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The Bush Record on Energy: Big Oil, Big Profits
The Democratic National Committee

The Bush energy policy is crafted by the energy industry, for the energy industry. It has profits in mind, not consumers or the environment. And by continuing to rely on fossil fuel and foreign oil -- and only paying lip service to renewable energy and conservation -- it fails to address the real problems.

Bush Energy Policy Prioritized Industry's Needs

Energy Industry Enjoyed Special Access to Bush Task Force. Vice President Dick Cheney has gone all the way to the Supreme Court to block efforts to find out details of the energy task force he headed. But some general information on its proceedings has become public. Nine days before Bush's inauguration, energy industry lobbyists gathered in the American Petroleum Institute's offices to make a "wish list" for the Bush energy plan. The list was forwarded to the Bush energy transition team and eventually to the energy task force. Task force officials met with 118 energy groups, and only 13 environmental groups, five academics and one consumer group. The Washington Post reported: "A first review of the 11,000 pages of documents bolsters the contention...that the Bush administration relied almost exclusively on the advice of executives from utilities and producers of oil, gas, coal and nuclear energy while a White House task force drafted recommendations that would vastly increase energy production." [Newsweek, 5/10/01; New York Times, 5/10/01; 5/20/01; USA Today, 5/14/01; Washington Post, 3/26/02]

Bush Supports Energy Subsidies That Benefit Industry. The Bush Administration supports the House energy bill, which includes energy industry tax breaks and subsidies costing $23 billion over the next 10 years. The energy bill provides billions of dollars in benefits to companies run by at least 22 executives who have qualified as either "Pioneers" or "Rangers," individuals who raised $100,000 or $200,000 each for Bush's re-election campaign. [Washington Post, 11/24/03]

Bush Energy Policy Fails to Solve America's Problems

U.S. Dependence on Foreign Oil is Rising. The Energy Department projects that the U.S. will increase its dependence on foreign oil to 68 percent by the year 2025 -- up from 55 percent currently. Bush's response -- proposing drilling in delicate lands in Alaska as well as various national monuments and public lands -- is woefully inadequate. [Energy Information Administration, "Annual Energy Outlook 2003 With Projections to 2025," 1/9/03; Denver Post, 3/15/01; Washington Post, 4/18/02; Associated Press, 3/29/01]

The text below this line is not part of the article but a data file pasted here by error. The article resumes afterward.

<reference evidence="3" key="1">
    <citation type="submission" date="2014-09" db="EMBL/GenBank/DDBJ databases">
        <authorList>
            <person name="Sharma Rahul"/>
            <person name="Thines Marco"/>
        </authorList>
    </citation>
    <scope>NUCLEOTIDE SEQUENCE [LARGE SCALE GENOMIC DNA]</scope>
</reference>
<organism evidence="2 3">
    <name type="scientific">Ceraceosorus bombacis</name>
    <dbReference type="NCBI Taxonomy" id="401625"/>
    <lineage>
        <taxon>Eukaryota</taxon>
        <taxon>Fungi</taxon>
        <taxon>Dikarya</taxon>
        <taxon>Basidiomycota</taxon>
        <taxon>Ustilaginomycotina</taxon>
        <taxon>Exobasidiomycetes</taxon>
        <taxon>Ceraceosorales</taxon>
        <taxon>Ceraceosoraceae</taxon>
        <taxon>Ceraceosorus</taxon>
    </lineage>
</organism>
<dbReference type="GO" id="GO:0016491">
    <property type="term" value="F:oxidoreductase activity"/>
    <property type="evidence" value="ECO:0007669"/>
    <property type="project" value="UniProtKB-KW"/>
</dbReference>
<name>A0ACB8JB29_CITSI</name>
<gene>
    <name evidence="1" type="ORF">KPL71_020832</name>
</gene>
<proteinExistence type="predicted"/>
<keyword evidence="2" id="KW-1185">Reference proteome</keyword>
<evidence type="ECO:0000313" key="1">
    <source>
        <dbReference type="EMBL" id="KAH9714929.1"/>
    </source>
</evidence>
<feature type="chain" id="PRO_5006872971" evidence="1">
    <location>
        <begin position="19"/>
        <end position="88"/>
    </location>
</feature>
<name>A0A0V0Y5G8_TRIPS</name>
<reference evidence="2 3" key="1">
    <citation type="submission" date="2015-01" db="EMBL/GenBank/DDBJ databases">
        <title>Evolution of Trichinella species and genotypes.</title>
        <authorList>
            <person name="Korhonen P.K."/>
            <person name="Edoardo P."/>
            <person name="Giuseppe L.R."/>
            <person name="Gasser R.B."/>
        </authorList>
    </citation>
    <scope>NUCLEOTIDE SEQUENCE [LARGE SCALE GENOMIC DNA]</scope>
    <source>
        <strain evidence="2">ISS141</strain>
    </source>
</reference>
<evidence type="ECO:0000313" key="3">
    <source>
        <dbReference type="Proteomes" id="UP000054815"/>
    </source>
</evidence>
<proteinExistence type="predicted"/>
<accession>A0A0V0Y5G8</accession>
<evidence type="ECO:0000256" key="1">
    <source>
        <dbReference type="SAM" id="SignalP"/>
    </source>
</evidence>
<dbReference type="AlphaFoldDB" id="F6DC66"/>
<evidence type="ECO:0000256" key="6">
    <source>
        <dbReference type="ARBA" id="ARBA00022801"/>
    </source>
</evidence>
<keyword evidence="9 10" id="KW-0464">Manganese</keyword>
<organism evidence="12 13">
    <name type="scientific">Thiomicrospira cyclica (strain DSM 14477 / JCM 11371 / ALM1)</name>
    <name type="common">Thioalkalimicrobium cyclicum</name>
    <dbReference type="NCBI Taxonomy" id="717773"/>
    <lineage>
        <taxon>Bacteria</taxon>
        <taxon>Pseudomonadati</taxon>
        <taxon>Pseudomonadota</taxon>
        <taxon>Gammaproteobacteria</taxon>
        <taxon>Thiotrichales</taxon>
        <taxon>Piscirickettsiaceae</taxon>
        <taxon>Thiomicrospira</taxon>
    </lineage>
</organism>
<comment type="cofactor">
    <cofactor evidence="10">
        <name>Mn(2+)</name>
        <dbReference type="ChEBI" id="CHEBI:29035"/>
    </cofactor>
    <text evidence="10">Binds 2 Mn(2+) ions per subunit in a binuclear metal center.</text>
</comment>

Cheney Dismissed Conservation as a Solution. Cheney said the only solution to the reliance on foreign oil is a government-backed push to find new domestic sources of oil and gas, including in protected areas of the Arctic National Wildlife Refuge, and an all-out drive to build power plants. He predicted the U.S. will need "one new electricity-generating plant a week for 20 years." The New York Times reported: "Cheney dismissed as 1970's-era thinking the notion that 'we could simply conserve or ration our way out' of what he called an energy crisis." Said Cheney: "To speak exclusively of conservation is to duck the tough issues. Conservation may be a sign of personal virtue, but it is not a sufficient basis for a sound, comprehensive energy policy." [ New York Times, 5/1/01; Washington Post, 5/1/01]

Bush Energy Policy Fails to Fund Renewable Energy

Bush's Budgets Consistently Slash Renewable Energy Programs. Bush's 2002 budget cut funds for renewable energy resources by $190 million. Bush's 2003 budget reduced funding for renewable energy programs by $35.8 million. Bush's 2004 budget slashed funding to renewable energy programs by $137 million. Bush's 2005 budget cut overall energy efficiency and conservation by more than $2 million. [Budget for FY 2002, Energy Programs; LCV Budget Analysis, www.lcv.org; Congressional Research Service, "Renewable Energy: Tax Credit, Budget, and Electricity Production Issues," 2/6/02]

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